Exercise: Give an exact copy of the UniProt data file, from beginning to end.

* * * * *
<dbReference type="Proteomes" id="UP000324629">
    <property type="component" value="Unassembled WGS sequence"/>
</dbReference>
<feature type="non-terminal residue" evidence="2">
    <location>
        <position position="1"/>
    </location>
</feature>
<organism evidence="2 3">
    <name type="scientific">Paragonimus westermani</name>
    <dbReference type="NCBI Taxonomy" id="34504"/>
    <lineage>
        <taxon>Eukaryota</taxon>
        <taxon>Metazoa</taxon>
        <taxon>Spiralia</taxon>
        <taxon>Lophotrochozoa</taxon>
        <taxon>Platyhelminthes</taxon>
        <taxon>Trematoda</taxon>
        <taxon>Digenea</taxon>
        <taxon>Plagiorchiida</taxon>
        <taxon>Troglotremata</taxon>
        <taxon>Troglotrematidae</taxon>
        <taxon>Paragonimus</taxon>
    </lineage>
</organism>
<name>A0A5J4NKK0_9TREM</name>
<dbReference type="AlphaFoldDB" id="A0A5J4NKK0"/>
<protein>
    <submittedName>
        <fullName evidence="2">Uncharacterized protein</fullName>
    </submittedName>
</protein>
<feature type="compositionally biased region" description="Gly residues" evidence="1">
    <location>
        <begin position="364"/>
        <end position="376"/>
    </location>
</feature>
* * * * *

<dbReference type="Proteomes" id="UP000324629">
    <property type="component" value="Unassembled WGS sequence"/>
</dbReference>
<feature type="non-terminal residue" evidence="2">
    <location>
        <position position="1"/>
    </location>
</feature>
<organism evidence="2 3">
    <name type="scientific">Paragonimus westermani</name>
    <dbReference type="NCBI Taxonomy" id="34504"/>
    <lineage>
        <taxon>Eukaryota</taxon>
        <taxon>Metazoa</taxon>
        <taxon>Spiralia</taxon>
        <taxon>Lophotrochozoa</taxon>
        <taxon>Platyhelminthes</taxon>
        <taxon>Trematoda</taxon>
        <taxon>Digenea</taxon>
        <taxon>Plagiorchiida</taxon>
        <taxon>Troglotremata</taxon>
        <taxon>Troglotrematidae</taxon>
        <taxon>Paragonimus</taxon>
    </lineage>
</organism>
<name>A0A5J4NKK0_9TREM</name>
<dbReference type="AlphaFoldDB" id="A0A5J4NKK0"/>
<protein>
    <submittedName>
        <fullName evidence="2">Uncharacterized protein</fullName>
    </submittedName>
</protein>
<feature type="compositionally biased region" description="Gly residues" evidence="1">
    <location>
        <begin position="364"/>
        <end position="376"/>
    </location>
</feature>